CMSC Press Release: IJMSC Features Article on the Multiple Sclerosis Self-Management Scale
Sunday, August 31, 2014
International Journal of MS Care Features Article on the Multiple Sclerosis Self-Management Scale
(Hackensack, NJ, August 2014)—The Summer 2014 issue of the leading peer-reviewed publication on multidisciplinary multiple sclerosis (MS) care, the International Journal of MS Care (IJMSC), features an article on
The Multiple Sclerosis Self-Management Scale by Setareh Ghahari, Lana S. Khoshbin, and Susan J. Forwell. Since the importance of self-management is widely acknowledged in MS care, this cross-sectional study is significant in finding that the MSSM possesses satisfactory to good test-retest reliability, moderate to high criterion validity, and moderate face validity.
Dr. Ghahari and colleagues report new data on the scale’s psychometric properties and suggest changes to the content of the MSSM that may enhance its validity, said Francois Bethoux, MD, Editor in Chief of IJMSC.
The Summer issue of IJMSC also has an article that addresses the validity of commonly used questionnaires for depression (the Hospital Anxiety and Depression Scale [HADS] and the Beck Depression Inventory [BDI-II]) and anxiety (the Beck Anxiety Inventory [BAI]) as screening tools for these mood disorders in people with MS.
Validation of Mood Measures for People with Multiple Sclerosis, authored by Tessa M. Watson and colleagues, used a structured clinical interview as the gold standard, and found that both the HADS and BDI-II exhibited high sensitivity and specificity for detecting anxiety and depression, while the BAI exhibited low specificity for detecting anxiety.
Additional articles in the Summer issue explore how rehabilitation and exercise are one of the pillars of comprehensive MS management.
Short-Term Effect of Aerobic Exercise on Symptoms in Multiple Sclerosis and Chronic Fatigue Syndrome, by Yvonne C. Learmonth and colleagues, suggests that undertaking 15 minutes of moderate-intensity aerobic cycling exercise may not exacerbate pain or function within a 24-hour period in those with MS or chronic fatigue syndrome.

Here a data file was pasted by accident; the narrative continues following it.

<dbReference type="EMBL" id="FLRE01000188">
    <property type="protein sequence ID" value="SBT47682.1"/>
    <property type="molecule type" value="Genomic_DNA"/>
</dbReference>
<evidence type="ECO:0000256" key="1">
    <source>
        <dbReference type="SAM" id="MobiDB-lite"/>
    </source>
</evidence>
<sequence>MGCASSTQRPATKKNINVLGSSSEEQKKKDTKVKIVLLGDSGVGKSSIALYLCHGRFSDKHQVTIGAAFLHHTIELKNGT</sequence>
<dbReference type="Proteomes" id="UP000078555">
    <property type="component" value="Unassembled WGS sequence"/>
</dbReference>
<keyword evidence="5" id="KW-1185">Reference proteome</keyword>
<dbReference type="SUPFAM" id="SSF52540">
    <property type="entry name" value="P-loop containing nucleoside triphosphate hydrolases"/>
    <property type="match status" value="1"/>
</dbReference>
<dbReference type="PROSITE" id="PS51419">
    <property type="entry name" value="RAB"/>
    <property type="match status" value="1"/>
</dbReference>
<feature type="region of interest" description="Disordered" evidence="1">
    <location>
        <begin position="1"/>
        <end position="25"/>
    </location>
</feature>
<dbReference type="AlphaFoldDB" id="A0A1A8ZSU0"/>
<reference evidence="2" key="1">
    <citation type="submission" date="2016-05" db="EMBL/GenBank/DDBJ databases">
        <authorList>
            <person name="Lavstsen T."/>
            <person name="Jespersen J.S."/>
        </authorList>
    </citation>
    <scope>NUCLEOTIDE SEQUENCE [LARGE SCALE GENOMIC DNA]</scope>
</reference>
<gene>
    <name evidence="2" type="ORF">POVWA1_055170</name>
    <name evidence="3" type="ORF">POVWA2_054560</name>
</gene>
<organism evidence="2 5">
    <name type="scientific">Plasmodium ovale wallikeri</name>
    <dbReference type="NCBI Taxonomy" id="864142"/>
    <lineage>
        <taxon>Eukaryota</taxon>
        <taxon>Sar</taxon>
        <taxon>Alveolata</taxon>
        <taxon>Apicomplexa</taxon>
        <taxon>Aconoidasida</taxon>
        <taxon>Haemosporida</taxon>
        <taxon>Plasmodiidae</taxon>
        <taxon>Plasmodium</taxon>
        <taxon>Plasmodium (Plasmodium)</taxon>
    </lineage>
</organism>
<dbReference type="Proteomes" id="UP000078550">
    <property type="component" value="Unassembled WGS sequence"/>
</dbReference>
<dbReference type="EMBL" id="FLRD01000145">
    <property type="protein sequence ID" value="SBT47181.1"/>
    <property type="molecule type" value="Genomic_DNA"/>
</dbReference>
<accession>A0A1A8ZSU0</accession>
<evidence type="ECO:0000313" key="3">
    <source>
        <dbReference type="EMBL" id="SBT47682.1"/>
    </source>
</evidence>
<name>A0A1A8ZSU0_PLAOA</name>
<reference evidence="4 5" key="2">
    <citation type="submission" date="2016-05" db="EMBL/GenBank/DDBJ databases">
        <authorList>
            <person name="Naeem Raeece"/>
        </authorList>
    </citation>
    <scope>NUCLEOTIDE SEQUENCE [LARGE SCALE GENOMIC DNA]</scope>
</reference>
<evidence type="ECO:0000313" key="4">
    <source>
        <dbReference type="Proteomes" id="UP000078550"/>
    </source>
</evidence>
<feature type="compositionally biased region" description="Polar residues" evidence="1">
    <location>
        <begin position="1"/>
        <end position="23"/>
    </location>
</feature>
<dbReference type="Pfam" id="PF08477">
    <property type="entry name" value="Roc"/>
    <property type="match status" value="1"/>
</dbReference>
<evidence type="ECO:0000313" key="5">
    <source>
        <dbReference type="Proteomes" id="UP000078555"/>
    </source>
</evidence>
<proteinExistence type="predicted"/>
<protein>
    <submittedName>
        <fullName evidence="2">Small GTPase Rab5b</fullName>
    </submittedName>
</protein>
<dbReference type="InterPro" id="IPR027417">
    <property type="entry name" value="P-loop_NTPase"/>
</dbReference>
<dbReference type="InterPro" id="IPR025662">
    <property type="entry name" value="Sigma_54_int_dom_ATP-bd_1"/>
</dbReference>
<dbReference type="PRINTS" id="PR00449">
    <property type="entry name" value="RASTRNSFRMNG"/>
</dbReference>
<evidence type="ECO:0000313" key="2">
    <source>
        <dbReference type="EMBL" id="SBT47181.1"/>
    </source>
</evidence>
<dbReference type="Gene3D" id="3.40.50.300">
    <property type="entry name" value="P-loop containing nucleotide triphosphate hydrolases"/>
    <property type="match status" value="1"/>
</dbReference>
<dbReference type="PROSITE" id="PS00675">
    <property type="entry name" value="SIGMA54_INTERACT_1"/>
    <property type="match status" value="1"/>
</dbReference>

Rehabilitation Interventions for the Management of Multiple Sclerosis Relapse, by Miho Asano and colleagues, reviewed three multidisciplinary rehabilitation interventions that were effective in improving impairment after an MS exacerbation. The authors concluded that further investigation is needed to better understand the rehabilitation needs of people with MS after a relapse in order to improve research and care.
Two articles in the issue address important practical problems faced by clinicians and their patients. One is symptom fluctuation in relation to the drug dosing cycle, covered in
Multiple Sclerosis Symptom Recrudescence at the End of the Natalizumab Dosing Cycle, by John N. Ratchford and colleagues.
Another issue is satisfaction with various disease-modifying therapies (DMTs). In the article
Treatment Satisfaction in Multiple Sclerosis, Bonnie I. Glanz and others found no significant difference in overall treatment satisfaction between four widely prescribed DMTs, but differences were identified in terms of perceived treatment efficacy, side effects, and convenience.